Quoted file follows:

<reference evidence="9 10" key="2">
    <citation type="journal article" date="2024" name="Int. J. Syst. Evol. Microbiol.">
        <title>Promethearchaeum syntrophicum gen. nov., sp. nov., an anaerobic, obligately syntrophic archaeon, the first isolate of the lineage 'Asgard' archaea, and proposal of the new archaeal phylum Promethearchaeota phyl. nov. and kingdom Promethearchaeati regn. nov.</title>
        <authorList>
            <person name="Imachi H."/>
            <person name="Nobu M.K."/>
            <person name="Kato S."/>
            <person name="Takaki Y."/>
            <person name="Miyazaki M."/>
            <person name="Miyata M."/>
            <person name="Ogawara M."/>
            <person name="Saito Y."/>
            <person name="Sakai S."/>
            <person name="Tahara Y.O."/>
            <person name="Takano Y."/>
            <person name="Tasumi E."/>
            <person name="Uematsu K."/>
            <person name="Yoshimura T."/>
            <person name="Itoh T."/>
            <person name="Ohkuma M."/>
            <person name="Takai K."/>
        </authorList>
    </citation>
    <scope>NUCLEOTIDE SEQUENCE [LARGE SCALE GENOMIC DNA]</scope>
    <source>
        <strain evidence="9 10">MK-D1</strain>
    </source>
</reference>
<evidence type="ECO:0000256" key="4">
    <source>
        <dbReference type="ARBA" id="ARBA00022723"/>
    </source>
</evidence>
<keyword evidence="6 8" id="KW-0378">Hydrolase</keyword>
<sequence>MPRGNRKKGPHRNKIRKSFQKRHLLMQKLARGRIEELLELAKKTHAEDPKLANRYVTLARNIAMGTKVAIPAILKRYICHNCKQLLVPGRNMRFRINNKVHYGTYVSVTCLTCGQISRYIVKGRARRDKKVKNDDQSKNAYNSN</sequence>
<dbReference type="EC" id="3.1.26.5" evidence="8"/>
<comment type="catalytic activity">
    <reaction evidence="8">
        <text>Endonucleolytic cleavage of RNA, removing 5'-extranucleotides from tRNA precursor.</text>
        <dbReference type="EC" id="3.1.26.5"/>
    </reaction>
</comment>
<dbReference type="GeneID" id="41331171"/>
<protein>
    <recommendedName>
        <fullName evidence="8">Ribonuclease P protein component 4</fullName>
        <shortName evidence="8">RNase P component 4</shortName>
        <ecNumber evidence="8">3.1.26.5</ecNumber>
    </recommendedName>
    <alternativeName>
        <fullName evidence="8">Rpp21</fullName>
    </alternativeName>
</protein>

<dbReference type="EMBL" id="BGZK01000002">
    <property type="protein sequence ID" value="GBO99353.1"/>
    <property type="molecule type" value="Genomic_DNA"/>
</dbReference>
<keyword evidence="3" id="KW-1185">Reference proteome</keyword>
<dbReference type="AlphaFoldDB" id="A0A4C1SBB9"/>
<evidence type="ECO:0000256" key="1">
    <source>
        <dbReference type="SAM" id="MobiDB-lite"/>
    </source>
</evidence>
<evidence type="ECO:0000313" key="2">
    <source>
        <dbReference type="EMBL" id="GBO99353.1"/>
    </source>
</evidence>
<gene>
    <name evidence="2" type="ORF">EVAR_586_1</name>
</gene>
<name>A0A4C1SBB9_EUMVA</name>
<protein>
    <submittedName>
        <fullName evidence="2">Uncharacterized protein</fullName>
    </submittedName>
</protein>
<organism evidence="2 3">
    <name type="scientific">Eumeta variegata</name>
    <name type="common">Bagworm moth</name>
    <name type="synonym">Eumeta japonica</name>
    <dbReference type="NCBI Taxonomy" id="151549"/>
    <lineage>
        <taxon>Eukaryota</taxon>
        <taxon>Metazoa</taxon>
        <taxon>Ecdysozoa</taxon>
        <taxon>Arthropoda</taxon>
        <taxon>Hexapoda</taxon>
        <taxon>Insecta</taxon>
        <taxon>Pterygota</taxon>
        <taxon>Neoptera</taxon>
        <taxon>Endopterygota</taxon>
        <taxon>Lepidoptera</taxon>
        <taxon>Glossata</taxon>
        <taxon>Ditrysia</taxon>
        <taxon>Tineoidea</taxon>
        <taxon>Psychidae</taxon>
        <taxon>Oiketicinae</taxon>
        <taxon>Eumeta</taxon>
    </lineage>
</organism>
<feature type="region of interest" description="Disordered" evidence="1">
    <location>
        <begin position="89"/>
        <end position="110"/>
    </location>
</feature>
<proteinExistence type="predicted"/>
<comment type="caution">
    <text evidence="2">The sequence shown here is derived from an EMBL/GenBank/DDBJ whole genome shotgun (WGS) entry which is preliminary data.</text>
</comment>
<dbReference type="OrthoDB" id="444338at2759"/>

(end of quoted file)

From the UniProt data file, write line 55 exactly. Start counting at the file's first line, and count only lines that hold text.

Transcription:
    <property type="protein sequence ID" value="GBO99353.1"/>